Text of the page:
Britons urged to help record influx of painted lady butterflies

High numbers have reached UK in past six weeks and many of their offspring will emerge during Big Butterfly Count

Wildlife lovers are being urged to help record the greatest influx of painted lady butterflies for a decade as part of the world’s largest butterfly survey.

Unusually high numbers of the migratory butterfly have flown into Britain from continental Europe in the last six weeks and some of their offspring will emerge during the Big Butterfly Count, which starts on Friday.

This “painted lady summer” is the most significant since 2009, when 11m arrived in Britain. The butterfly is continuously migratory, with offspring making the reverse journey to warmer climes at summer’s end, with successive generations even crossing the Sahara before making their way north again next spring.

Chris Packham, vice-president of Butterfly Conservation, urged people to join in the survey in which people can download a free app and spend 15 minutes counting butterflies in their local park, nature reserve or garden.

“The painted lady migration is one of the wonders of the natural world,” said Packham. “Travelling up to 1km in the sky and at speeds of up to 30mph these seemingly fragile creatures migrate hundreds of miles to reach our shores each year.

“This butterfly undertakes an extraordinary 7,500-mile round trip from tropical Africa to the Arctic Circle every year – almost double the length of the famous migrations of the monarch butterfly in North America.

“Signs across Europe are looking very promising, meaning that 2019 could be a very good year for the painted lady with high numbers already being recorded across parts of the UK.”

According to Richard Fox of Butterfly Conservation, this year’s migration began with huge numbers of painted ladies in Cyprus, Rhodes and other parts of the eastern Mediterranean. Some of these insects’ offspring travelled through eastern Europe and into eastern England around 14 June. Others moved through Spain and arrived in western England two weeks later.

Fox said: “Lots of eggs have been laid so if the weather stays fair these should be emerging as adult painted ladies before the end of the Big Butterfly Count. That’s pretty exciting.”

The Big Butterfly Count is celebrating its 10th birthday this year and last year more than 100,000 people counted more than 1m butterflies during three weeks of high summer. Butterfly Conservation is working with Mind, the mental health charity, to raise awareness of the benefits of spending time in nature by doing things such as the count.

Packham added: “The mental health benefits of spending time outdoors watching nature have been blindingly obvious to me for as long as I can remember. Immersing yourself in nature, even if it’s just for a few short minutes, changes your perspective, it helps you slow down and notice what’s going on around you and it opens a door to the overlooked beauty and drama of our natural world.”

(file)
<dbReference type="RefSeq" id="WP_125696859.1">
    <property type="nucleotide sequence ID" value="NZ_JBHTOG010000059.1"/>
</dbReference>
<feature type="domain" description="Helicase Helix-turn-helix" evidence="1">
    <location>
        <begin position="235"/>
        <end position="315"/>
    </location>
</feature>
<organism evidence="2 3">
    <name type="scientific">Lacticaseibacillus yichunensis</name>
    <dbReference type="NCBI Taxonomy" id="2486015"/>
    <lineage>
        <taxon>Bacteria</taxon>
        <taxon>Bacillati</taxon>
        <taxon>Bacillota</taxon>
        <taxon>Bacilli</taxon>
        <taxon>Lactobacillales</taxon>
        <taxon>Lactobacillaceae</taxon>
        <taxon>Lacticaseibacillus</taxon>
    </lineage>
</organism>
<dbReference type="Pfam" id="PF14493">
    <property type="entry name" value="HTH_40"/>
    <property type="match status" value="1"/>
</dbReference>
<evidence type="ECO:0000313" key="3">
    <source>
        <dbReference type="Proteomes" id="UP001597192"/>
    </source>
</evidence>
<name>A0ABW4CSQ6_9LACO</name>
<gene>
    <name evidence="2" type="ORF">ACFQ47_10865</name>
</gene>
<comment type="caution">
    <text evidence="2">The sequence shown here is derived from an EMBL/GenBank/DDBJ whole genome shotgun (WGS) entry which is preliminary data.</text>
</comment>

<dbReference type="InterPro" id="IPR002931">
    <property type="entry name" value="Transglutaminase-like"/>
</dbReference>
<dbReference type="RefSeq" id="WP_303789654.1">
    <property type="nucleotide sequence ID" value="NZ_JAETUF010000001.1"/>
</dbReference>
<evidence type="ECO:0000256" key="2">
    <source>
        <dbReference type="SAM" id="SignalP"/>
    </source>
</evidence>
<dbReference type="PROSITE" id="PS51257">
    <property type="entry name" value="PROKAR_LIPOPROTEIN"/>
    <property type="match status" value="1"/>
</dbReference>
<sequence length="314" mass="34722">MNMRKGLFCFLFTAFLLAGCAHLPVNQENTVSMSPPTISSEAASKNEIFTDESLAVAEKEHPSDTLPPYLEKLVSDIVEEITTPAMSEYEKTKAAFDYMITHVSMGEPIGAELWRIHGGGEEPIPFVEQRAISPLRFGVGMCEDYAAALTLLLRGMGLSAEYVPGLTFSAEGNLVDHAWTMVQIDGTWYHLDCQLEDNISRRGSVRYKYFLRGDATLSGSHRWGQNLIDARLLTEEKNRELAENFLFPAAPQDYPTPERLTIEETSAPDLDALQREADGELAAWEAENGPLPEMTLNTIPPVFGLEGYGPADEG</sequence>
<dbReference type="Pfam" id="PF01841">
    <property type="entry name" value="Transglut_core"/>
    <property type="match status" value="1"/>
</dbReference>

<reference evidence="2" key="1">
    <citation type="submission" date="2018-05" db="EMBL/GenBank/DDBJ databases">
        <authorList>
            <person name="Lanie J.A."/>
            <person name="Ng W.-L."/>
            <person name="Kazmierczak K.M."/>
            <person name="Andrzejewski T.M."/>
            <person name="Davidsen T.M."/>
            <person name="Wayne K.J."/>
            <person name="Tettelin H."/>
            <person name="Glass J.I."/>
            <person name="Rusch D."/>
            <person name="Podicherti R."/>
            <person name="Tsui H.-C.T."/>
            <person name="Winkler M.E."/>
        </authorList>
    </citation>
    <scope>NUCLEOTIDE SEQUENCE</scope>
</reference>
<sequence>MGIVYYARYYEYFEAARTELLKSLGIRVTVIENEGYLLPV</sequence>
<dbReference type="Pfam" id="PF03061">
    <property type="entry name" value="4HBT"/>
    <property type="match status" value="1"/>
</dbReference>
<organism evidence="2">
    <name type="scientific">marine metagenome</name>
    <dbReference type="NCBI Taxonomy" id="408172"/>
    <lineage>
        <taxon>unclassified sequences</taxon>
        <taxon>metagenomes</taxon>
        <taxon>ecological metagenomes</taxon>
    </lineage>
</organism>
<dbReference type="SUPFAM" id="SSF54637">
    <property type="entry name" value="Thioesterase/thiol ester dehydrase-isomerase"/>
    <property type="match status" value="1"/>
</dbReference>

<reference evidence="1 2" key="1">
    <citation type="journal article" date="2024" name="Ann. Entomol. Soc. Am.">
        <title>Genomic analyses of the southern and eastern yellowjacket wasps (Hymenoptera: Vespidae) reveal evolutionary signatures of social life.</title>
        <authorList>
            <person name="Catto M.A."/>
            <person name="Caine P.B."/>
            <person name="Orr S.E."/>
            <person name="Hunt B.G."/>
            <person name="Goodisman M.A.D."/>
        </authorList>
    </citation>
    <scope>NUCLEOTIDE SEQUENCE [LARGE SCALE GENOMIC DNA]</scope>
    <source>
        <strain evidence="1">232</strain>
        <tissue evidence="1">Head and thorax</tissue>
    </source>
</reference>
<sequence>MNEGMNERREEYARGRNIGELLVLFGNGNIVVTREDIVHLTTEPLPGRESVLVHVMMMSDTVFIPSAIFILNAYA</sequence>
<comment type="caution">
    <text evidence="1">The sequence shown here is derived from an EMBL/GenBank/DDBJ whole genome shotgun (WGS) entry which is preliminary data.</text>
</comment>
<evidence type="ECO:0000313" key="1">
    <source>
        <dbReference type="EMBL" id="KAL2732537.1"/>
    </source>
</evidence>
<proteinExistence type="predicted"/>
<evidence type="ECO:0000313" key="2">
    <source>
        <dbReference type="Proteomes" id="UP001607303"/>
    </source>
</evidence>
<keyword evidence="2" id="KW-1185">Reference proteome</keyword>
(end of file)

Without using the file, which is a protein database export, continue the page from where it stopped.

Patrick Barkham

The GuardianTramp

Related Content

Article image
Painted lady stars in bumper Big Butterfly Count
Numbers of top five species up on last year while small tortoiseshell moves north

Patrick Barkham

13, Sep, 2019 @5:00 AM

Article image
Record low number of British butterflies baffles scientists
Annual Big Butterfly Count shows big falls in peacocks and small tortoiseshells

Patrick Barkham

28, Sep, 2020 @5:22 AM

Article image
British butterflies suffered seventh worst year on record in 2017
Annual monitoring shows many native species suffered further falls, and two declining species had their worst seasons on record

Patrick Barkham

11, Apr, 2018 @5:30 AM

Article image
Number of butterflies in the UK at a record low, survey finds
Experts say results of Butterfly Conservation’s latest survey signal that nature is ‘in crisis’

Miranda Bryant

07, Oct, 2021 @5:01 AM

Article image
Record low number of British butterflies a 'shock and a mystery'
Annual Big Butterfly Count records lowest ever number of usually prolific species despite the relatively warm, dry summer

Patrick Barkham

10, Oct, 2016 @7:36 AM

Article image
2016 could be worst year on record for British butterflies, experts warn
Public asked to take part in annual count to assess the impact of a sunless summer, cool spring and mild winter on butterfly numbers

Patrick Barkham

15, Jul, 2016 @5:01 AM

Article image
Britain’s butterflies bolstered by conservation efforts
Heath fritillary among species helped by habitat restoration – but concerns over future remain

Damian Carrington Environment editor

30, Mar, 2022 @5:00 AM

Article image
Scotland’s butterflies flourishing in hotter summers
Several species including red admiral show marked increase but climate crisis poses long-term threat

Libby Brooks Scotland correspondent

19, Aug, 2022 @12:08 PM

Article image
Rare UK butterflies enjoy best year since monitoring began
Hot summer of 2018 boosted large blue, and black hairstreak, but small tortoiseshell declined

Patrick Barkham

08, Apr, 2019 @5:30 AM

Article image
Britons urged to help chart spread of thriving butterfly species
Campaign asks wildlife enthusiasts to visit local woodland to record number of speckled woods and other butterflies

Patrick Barkham

01, Aug, 2016 @5:01 AM